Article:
Cradle Mountain Wilderness Gallery Update #4
The Curator’s Blog…
Being alone in the wilderness or on the edge of it is quite a strange and exhilarating experience; certainly one that can aid in the creative process. Comedy genius John Cleese believes that the five factors to creativity are:
- Space - to be undisturbed
- Time - for play to take place in space
- Time – for procrastination
- Confidence – to truly be serendipitous
- Humour – to aid moving from closed to open
That’s what the Wilderness Gallery AIR (Artist in Resident) program aims to provide…space, time and more time; hopefully with a healthy dose of confidence and humour along the way.
Speaking of humour…published cartoonist, artist and author, Jon Kudelka was the first artist to undertake a residency at the Wilderness Gallery at the end of 2016.
‘Cradle Mountain is a special place and when the opportunity came up to spend some time as a resident artist here, I jumped at the chance. My first response was to focus on the wildlife through paintings on canvas and pyrography on specialty timbers. I’m also working on a book of sketches focusing on people interacting with the World Heritage Area.’
The variable weather gave me the opportunity to split my time walking and working in the studio. One day I swam in Crater Lake in the sunshine and the next I walked into Dove Lake in the snow.’
In February, Phillip England from Tintype Tasmania photographed the people and the place.
‘Nothing is more important to an artist than peace and quiet, time for reflection, inspiring surroundings and a supportive environment. My two-week residency at Cradle Mountain Wilderness Gallery brought me all these things and more. I was able to quietly develop and explore creative avenues in the magical wilderness surrounding the Gallery and in the studio space within.’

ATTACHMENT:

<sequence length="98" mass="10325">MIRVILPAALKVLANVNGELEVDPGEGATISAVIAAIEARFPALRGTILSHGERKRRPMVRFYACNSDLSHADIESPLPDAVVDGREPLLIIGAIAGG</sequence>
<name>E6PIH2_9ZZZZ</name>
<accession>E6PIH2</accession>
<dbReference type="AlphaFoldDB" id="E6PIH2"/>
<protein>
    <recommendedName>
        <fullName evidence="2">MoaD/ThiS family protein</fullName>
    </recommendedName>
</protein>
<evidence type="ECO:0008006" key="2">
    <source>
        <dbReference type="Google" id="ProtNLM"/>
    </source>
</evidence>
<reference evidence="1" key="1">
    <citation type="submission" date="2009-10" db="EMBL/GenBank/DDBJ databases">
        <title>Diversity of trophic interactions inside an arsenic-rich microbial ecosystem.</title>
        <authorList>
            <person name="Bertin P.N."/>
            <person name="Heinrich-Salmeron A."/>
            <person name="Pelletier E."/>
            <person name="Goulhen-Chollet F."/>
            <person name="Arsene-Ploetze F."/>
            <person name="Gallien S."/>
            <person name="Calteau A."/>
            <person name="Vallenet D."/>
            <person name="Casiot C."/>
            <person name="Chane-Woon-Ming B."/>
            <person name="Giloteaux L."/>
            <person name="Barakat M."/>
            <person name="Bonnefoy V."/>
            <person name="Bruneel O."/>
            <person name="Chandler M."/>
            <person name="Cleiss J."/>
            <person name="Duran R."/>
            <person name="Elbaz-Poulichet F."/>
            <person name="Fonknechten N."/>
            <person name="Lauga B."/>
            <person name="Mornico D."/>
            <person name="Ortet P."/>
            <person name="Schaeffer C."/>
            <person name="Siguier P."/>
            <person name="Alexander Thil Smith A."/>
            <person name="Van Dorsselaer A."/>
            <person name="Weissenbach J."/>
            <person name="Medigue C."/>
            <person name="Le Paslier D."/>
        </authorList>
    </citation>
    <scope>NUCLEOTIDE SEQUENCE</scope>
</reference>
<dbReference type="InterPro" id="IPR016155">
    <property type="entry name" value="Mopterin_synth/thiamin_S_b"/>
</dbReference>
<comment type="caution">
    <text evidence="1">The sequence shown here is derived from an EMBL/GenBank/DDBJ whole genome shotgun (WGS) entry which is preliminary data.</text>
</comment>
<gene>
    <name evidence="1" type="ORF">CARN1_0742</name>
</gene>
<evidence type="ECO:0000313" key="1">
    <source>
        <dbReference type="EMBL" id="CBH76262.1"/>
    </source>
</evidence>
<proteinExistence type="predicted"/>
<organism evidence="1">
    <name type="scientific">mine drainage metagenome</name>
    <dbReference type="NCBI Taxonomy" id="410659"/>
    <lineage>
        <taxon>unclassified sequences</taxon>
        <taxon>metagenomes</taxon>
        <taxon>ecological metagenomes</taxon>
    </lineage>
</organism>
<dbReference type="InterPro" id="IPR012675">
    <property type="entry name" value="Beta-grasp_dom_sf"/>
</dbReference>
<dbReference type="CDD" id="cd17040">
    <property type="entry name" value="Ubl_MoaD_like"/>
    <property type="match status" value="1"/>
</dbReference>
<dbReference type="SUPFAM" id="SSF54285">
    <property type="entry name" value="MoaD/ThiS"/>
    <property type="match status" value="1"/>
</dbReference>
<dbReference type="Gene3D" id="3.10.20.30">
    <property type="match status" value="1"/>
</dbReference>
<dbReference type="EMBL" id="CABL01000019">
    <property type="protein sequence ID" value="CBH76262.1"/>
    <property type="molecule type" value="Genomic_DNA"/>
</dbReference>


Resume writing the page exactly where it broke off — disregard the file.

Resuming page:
More recently Noni Howard spent a week taking stock of her past year and what’s next…
‘Usually artists need to write about what they plan to do before they take up a residency. Being an artist in residence at Cradle Mountain Hotel allowed me to arrive there with an open mind which has in turn given opportunity for me to experience my life in new ways, to contemplate and to set out on new directions in my working life.’
And just finishing a week at Cradle Mountain, well known Tasmanian photographer and drawer, Amanda Walker reflects on her time in this amazing place.
‘My first glimpse of the mountain with the peak covered in cloud is from the road winding through button grass plains of olive and burnished hues lit with patches of red mountain rocket and beyond, the soft greens of the eucalyptus forests. Nearly there, I know this place since childhood, the creeks winding, tumbling downwards, the tracks criss-crossing, descending into the lush brilliant green of the forests to then clamber upwards again toward the views.
I can walk, drive, or ride a bike from the Gallery toward the mountain. So many people here are the same as me (hi, hallo, isn’t it beautiful, after you, thanks, how long have you been walking) delighted to walk the forest tracks, crossing the little bridges over creeks surrounded by ferns, fagus, pandani, moss and lichens. We are all affected by the sheer beauty of the scenery and not minding the drizzle that gives way momentarily to blue skies and sunshine before closing in again.
Back at the Gallery I map my shared time outdoors, and from memory other tracks walked, the creeks and tributaries, lakes and tarns. And each day my drawing evolves, reminiscent of veins of a eucalyptus leaf and so I use the detail, patterns and texture of leaves to form ideas of button grass plains, rocky outcrops and forests.
I share my map with visitors to the Gallery; we ignore the official map and trace our way to the Enchanted Walk and Dove Lake area. Visitors enjoy the experience of recognition, that the detail contained in a single leaf can form ideas of the landscape they too are moving through.’
The wonderful thing about these residencies is that visitors to Cradle Mountain and Hotel staff are interacting with artists, sharing stories and observing the habitat together; a shared authentic experience between the arts, tourism and the environment.
Curator - Cradle Mountain Wilderness Gallery